Civil Liberties Defense Center, which defends activist in both groups, refused to comment for ABCNews.com.
The Vail attack caused $26 million in damages and drew national attention to eco-terrorists -- those break the law in the name of environmental and animal rights.
ELF claimed responsibility in the name of the Canada lynx, an endangered bobcat-like animal that once roamed the Rocky Mountain region.
The fires, which destroyed a mountain-top restaurant and several chairlifts, sent shocked the resort community, according to local press reports marking the 10th anniversary of the attack last year.
In 2006, arrest warrants were issued for 14 suspected eco-terrorists, including Rubin, after a wired FBI informant infiltrated the groups.
One suspect, William Rodgers, committed suicide in prison before his trial, according to Steele. Four others fled: Rubin and another woman, both Canadian citizens, as well as two men, one from Seattle and another from New Jersey.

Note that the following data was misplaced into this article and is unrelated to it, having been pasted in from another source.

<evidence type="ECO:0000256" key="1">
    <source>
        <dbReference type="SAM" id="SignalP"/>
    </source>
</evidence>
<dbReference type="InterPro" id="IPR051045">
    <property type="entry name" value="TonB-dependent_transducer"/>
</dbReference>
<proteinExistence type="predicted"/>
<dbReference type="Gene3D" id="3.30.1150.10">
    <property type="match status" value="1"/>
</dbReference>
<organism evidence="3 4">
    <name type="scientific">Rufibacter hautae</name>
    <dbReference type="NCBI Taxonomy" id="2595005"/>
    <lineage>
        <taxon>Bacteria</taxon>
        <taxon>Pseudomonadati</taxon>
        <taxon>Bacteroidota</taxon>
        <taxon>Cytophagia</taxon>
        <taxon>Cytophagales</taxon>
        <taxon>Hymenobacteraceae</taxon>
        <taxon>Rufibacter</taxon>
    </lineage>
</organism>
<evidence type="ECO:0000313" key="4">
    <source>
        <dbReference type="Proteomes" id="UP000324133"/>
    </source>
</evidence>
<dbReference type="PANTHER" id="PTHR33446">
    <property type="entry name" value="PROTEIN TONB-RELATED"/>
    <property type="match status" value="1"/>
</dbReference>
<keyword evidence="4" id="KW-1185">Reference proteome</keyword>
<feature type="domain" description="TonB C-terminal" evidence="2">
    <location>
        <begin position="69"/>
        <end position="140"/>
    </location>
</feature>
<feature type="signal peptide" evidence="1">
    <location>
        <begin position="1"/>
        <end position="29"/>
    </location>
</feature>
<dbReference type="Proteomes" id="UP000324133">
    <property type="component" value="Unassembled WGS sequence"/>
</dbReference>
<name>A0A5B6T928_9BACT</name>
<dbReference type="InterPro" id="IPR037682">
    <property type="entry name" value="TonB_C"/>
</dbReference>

Those who were charged faced 37 to 156 months in federal prison, said Steele.
Rubin is charged with two conspiracy violations related to 17 incidents and two counts of arson dating back to 1997, according to the FBI, which is offering a $50,000 award for her capture.
One charge was conspiracy to commit arson of government property at the Bonneville Power Administration facility in Oregon.
As for its marketing blunder, American girl said, "We are certainly aware that there are numerous people living today who share Rebecca's name, just like there are hundreds of girls who share names with [other dolls in its collection] Josefina Montoya, Molly McIntire, or Kirsten Larson to name just a few."
Or, as in the case of the other Rebecca Rubin, a few aliases.